Last updated: Oct 12, 2021

What Is Prolotherapy?

Prolotherapy is a procedure used for the treatment of various ligament joint injuries. It involves injecting an irritant solution into the affected area, thereby beginning ligament repair.

It is essential to understand that it is not a surgical procedure but rather a minimally invasive therapy for sports injuries, chronic pain, musculoskeletal pain, etc. Prolotherapy is otherwise known as regenerative joint injection and non-surgical ligament and tendon reconstruction.

Although we commonly use prolotherapy for back problems, we also use it for knee, shoulder, hips, and other body joints treatment.

There are three types of prolotherapy:

  • Inflammatory prolotherapy – which consists of injecting a mildly inflammatory substance into injured tissues to create an inflammatory reaction and immune response. The substance used for this purpose is dextrose.
  • Growth factor injection prolotherapy – which consists of injecting specific growth factors into an injured joint. These specific growth factors target muscles, cartilages, or ligaments. We use it for treating muscle and ligament sprains.
  • Growth factor stimulation prolotherapy – which consists of injecting a substance that stimulates the production of growth factors naturally. We mainly use it to stimulate the growth of connective tissue, skin cells, and red blood cells.

Which prolotherapy type is best for you will be determined based on your problem or injury, physical examination, and imaging.

What Conditions Are Treated With Prolotherapy?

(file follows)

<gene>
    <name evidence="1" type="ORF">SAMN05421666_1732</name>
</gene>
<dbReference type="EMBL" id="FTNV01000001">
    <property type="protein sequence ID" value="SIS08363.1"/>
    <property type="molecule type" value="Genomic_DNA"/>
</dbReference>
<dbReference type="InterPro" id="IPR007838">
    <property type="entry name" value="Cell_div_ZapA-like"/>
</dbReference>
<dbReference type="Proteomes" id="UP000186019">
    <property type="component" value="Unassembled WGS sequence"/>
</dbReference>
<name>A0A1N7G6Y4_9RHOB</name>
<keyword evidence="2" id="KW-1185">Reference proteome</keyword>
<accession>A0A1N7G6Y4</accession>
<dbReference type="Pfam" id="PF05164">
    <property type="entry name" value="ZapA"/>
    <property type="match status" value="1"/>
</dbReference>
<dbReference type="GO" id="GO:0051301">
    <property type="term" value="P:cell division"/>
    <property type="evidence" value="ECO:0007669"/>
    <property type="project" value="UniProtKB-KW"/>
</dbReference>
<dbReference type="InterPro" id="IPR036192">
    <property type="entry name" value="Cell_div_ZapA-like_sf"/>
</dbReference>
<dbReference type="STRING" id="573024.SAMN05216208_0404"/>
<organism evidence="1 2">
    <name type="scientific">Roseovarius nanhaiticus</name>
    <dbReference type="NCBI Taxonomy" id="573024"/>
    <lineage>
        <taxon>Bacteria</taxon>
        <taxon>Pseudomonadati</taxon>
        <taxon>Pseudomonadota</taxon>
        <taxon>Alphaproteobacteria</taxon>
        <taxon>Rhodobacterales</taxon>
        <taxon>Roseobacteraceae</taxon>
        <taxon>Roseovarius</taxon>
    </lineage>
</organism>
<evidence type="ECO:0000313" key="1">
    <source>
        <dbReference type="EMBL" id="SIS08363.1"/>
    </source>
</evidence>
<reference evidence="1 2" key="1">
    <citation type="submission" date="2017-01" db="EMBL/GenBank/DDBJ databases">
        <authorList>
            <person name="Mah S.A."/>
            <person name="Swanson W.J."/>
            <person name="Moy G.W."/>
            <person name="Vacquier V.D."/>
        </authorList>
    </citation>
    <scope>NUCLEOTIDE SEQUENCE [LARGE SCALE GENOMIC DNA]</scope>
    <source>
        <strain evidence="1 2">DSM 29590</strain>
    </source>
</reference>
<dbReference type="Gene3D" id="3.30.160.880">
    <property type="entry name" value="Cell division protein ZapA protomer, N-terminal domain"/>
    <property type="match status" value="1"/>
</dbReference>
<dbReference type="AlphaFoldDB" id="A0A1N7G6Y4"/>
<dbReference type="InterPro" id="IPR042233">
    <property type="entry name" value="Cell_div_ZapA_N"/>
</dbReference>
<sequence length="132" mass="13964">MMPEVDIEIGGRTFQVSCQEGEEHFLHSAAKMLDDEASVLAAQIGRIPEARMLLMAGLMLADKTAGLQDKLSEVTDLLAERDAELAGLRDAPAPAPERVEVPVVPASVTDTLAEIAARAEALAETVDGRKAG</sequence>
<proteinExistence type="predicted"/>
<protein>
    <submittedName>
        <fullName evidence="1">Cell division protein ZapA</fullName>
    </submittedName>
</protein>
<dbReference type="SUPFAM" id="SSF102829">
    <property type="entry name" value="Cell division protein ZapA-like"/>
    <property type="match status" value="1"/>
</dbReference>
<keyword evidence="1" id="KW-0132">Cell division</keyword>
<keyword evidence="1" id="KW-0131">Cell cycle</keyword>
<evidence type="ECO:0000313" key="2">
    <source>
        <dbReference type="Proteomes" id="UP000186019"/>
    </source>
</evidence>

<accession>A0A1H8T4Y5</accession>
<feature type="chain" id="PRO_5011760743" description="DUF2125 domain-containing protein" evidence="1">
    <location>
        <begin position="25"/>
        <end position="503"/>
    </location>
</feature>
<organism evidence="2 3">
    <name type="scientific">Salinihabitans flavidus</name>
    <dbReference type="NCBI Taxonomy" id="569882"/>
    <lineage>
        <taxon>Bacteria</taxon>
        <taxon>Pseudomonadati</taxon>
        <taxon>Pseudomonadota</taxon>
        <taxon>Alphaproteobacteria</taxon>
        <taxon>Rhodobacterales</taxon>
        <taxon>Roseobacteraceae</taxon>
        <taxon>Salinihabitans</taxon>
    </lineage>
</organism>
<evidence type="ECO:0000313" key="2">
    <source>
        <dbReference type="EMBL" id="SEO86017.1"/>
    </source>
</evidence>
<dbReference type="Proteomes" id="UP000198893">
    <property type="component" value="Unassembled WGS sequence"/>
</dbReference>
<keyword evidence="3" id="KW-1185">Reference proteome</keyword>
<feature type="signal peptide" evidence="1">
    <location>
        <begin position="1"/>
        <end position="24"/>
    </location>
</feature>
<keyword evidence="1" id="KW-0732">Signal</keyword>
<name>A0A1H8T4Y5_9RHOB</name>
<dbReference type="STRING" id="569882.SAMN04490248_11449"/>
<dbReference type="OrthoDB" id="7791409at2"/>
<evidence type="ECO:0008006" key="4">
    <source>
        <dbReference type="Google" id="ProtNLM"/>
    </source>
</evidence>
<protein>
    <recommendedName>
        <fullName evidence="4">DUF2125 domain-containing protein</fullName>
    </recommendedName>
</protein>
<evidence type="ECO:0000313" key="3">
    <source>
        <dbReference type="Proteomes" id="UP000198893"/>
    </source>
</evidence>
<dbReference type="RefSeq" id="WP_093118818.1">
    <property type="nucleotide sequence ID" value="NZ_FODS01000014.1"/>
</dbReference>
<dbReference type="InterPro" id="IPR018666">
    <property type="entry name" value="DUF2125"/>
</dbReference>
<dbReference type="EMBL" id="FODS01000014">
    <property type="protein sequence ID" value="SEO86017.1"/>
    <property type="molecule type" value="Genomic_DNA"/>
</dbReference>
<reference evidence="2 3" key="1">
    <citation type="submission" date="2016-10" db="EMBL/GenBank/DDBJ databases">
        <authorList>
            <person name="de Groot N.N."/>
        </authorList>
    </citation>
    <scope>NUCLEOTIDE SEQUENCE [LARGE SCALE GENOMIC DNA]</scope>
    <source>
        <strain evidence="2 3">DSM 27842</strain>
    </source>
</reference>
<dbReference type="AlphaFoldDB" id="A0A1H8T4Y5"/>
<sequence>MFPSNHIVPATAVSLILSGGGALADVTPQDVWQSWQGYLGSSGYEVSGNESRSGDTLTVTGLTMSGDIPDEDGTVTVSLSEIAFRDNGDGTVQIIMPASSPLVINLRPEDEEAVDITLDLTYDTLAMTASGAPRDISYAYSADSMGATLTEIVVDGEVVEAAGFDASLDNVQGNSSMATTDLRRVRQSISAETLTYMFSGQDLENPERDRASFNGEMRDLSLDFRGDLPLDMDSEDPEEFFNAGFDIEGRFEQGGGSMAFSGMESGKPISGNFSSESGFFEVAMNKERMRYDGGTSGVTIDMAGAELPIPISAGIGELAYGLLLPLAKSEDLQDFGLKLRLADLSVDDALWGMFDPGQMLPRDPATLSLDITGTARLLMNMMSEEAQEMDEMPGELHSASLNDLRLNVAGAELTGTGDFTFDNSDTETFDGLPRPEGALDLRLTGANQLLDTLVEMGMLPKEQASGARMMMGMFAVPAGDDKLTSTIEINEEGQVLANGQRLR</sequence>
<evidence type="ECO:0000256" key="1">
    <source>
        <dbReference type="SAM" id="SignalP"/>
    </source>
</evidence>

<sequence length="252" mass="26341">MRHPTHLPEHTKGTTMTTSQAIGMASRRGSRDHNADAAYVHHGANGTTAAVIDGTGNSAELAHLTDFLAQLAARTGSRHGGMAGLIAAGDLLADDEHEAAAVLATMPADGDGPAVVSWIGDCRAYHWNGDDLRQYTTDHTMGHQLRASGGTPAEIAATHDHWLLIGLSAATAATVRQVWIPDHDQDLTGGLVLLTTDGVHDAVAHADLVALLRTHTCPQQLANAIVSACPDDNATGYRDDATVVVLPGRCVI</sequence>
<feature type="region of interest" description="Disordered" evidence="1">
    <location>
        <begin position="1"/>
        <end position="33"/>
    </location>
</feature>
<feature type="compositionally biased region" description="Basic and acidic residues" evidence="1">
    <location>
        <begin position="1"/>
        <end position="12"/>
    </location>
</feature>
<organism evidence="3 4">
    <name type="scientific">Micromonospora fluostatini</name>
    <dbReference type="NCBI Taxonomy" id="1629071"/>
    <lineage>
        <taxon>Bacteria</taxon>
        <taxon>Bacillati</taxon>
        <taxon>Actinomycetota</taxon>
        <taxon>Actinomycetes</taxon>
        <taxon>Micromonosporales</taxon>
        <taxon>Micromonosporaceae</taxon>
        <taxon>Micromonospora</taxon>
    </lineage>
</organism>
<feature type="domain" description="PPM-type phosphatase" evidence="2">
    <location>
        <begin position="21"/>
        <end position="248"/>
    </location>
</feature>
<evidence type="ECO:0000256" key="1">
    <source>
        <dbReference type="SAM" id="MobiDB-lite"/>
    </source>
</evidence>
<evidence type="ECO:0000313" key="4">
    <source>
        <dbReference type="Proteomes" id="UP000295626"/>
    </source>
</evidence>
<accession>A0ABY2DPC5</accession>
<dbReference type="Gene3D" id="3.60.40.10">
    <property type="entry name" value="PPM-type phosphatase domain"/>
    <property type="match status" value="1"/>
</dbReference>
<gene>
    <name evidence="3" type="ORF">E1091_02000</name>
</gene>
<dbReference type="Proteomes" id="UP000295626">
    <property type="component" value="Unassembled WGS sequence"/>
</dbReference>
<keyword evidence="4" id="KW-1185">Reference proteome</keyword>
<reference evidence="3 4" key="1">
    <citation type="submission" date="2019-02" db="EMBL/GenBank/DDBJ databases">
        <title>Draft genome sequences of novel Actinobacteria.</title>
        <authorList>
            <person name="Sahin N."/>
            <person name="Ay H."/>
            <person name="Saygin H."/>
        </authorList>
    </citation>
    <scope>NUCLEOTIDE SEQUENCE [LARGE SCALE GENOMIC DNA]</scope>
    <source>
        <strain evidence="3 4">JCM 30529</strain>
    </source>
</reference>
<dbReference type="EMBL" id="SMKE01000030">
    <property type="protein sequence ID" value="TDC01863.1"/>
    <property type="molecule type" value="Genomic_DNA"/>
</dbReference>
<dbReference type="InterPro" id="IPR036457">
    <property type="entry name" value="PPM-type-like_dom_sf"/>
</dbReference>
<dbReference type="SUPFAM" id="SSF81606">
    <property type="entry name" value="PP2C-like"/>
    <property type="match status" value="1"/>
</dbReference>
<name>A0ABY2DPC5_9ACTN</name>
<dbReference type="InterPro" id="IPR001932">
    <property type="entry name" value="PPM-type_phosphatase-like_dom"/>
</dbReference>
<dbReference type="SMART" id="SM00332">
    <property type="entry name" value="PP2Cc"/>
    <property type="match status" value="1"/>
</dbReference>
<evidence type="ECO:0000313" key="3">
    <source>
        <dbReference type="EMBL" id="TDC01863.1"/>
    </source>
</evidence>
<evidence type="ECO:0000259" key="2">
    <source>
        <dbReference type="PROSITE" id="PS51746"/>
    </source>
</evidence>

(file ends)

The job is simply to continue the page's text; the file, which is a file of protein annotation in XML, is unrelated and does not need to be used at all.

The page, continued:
As mentioned, we can use three types of prolotherapy to treat various problems. Conditions that we can treat with prolotherapy include:

How Does Prolotherapy Work?

Prolotherapy is a procedure that involves injecting an irritant solution, such as a dextrose solution, into the injured body part using a long and thin needle. The injected irritant solution is supposed to activate the body’s healing response.

What Are the Benefits of Prolotherapy?

Proponents of prolotherapy believe it is highly effective and completely natural. It is a long-term treatment that relies on the body to repair itself and reduce pain to increase joint strength and stability. Increased joint strength and stability mean enhanced total joint function and movement.

The specialist needs to be well-trained as injections should be precise. Your doctor should apply the irritant solution only in specific areas which require ligament repair. Usually, a person will need more than one prolotherapy treatment session for better results. For best outcomes, a person will usually require more than one prolotherapy treatment session. Several sessions will take place over a few months, usually within 3 to 6 months. Each session may require 5 to 15 injections, depending on the injury severity and the affected joint. The repair of the torn ligament will begin after the injection is administered where it is required. Stronger joint ligaments will aid in joint stabilization.

What Are the Risks and Side Effects of Prolotherapy?